John Pearce: There are clearly some heavyweights among those names. In terms of portfolio, we will be investing in about 16 different companies. Maybe you can just give the members a few highlights of the existing portfolio and a flavour of what's in the pipeline.
Kent Robbins: Thanks, John. The examples I give maybe is LM Plus, which is a technology that converts carbon dioxide and other greenhouse gases into… one of the elements is carbon. So if you think of the greenhouse gas emissions converting through to carbon, a useful product, that's an idea that uses a lot less energy than its previous situations. From our point of view, that's in a in a phase now where it's going through its proof of plant concept. That's one example I give.
In the health sector we've got Cardihab, which is a really useful technology. It's a smartphone app that essentially allows people who have had a cardiac event to go through their rehabilitation. You can imagine often rehabilitation, it is very structured, it’s not accessible to everyone. If you're in a remote community, you've got a situation where you're probably not going to adhere to your cardiac rehab. If you're not adhering to cardiac rehab, you face the risk of ongoing issues. So for us, that's a really great opportunity. It's being used by most of the hospitals throughout Australia, and it's in it's in production now. So that's another example.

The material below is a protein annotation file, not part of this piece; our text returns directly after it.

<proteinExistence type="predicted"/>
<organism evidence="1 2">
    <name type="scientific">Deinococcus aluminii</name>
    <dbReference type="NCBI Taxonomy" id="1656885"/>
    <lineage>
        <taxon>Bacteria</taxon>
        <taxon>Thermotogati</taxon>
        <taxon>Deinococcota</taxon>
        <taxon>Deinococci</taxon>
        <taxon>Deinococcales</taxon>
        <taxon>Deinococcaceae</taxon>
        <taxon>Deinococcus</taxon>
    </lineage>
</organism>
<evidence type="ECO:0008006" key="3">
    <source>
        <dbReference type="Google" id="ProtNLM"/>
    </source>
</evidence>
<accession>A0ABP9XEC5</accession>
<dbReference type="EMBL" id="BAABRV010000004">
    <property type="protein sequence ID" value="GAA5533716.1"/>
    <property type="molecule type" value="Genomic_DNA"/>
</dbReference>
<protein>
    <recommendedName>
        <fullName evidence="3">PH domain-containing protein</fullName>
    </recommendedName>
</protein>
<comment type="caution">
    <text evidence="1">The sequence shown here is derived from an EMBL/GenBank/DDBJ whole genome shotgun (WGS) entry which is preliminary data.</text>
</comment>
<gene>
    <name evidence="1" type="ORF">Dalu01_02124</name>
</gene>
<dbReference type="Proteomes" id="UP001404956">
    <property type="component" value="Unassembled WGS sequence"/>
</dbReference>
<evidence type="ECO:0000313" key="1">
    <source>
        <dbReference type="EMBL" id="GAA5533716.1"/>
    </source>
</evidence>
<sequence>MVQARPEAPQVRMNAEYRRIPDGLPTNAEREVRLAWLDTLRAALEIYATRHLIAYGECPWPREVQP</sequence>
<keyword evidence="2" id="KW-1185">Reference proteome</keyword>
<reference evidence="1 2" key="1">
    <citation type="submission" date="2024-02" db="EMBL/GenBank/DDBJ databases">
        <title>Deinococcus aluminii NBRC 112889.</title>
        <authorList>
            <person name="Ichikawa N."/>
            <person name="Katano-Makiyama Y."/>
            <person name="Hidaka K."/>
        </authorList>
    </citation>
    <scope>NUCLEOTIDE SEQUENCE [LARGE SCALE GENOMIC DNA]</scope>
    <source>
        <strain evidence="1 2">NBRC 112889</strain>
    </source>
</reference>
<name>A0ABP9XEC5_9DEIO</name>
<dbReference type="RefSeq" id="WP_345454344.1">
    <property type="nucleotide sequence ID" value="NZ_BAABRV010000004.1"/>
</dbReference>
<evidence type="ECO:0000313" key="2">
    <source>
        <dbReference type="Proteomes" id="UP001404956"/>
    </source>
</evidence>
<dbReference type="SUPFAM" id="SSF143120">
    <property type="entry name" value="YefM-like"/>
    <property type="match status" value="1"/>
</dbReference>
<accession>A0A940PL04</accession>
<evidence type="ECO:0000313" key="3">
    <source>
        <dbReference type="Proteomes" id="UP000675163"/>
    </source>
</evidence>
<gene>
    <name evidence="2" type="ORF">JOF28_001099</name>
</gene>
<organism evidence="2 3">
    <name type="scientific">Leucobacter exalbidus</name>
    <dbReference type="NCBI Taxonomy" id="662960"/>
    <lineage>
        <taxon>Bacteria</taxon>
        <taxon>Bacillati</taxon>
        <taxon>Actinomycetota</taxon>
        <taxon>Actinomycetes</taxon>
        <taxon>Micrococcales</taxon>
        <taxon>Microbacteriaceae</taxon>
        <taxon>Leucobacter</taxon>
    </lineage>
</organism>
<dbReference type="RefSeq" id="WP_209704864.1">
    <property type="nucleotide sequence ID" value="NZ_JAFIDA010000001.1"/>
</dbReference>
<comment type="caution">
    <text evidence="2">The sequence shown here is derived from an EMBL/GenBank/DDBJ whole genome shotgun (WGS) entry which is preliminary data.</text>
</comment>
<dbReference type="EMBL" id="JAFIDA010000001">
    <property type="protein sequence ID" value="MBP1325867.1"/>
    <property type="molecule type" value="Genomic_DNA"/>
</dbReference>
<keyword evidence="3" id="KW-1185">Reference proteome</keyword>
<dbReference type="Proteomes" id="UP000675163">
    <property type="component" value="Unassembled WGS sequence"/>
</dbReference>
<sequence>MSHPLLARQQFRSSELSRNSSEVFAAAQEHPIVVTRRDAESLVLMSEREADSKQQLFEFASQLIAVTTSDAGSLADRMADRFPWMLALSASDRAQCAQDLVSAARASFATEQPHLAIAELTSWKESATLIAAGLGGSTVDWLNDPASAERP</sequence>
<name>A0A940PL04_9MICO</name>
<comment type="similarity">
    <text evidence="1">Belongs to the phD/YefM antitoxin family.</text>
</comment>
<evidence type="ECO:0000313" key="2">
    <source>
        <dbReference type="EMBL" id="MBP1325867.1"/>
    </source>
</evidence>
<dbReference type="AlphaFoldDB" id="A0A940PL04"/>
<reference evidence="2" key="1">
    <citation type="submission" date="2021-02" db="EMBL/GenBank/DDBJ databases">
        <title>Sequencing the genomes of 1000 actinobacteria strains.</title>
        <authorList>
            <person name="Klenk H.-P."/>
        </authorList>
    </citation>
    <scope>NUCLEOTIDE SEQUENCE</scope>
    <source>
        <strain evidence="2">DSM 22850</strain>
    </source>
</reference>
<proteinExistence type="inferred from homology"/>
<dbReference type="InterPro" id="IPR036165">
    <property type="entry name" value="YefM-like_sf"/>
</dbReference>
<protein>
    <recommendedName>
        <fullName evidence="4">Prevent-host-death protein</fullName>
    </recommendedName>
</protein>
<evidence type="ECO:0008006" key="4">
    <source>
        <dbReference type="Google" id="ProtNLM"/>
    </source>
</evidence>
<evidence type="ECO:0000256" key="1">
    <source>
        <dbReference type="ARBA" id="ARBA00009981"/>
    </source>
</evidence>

Maybe to round that out, another one is Kinoxis, which is treating people with addictions to alcohol, prescription and illicit drugs, and that tries to eliminate the issues faced by those groups. That's in clinical studies at the moment, but is another one that would have enormous social and community benefits.
In terms of the pipeline, it's very varied. As I said earlier, the 500 opportunities coming through, you can imagine the pipelines. It's clean technology, it’s treatment of breast and brain cancers, it’s carbon fibre recycling. There's a long list of opportunities that the team is looking at.
John Pearce: Excellent. Hopefully doing good while making money at the same time. You know, when you go through those companies, it's pretty clear to me that these are perfect companies to sit in our sustainable options, and that's precisely where we're planning to allocate them. So it will be another point of differentiation for these fast growing options that our members have access to.
It's only a $75 million commitment by UniSuper at this point. However, over time I hope it'll be a much greater commitment. Furthermore, I hope that it expands beyond the four universities that we currently have. It would be great if Uniseed and UniSuper were actually seen as the first port of call to commercialise great ideas.
So there it is. In a world gripped with inflation, rising rates, a lot of market volatility, a war—there's no shortage of bad news. And in that context, it's fantastic to be talking about an initiative that we believe will be the source of many good news stories in future. Thank you very much for tuning in.
*Past performance isn’t an indicator of future performance.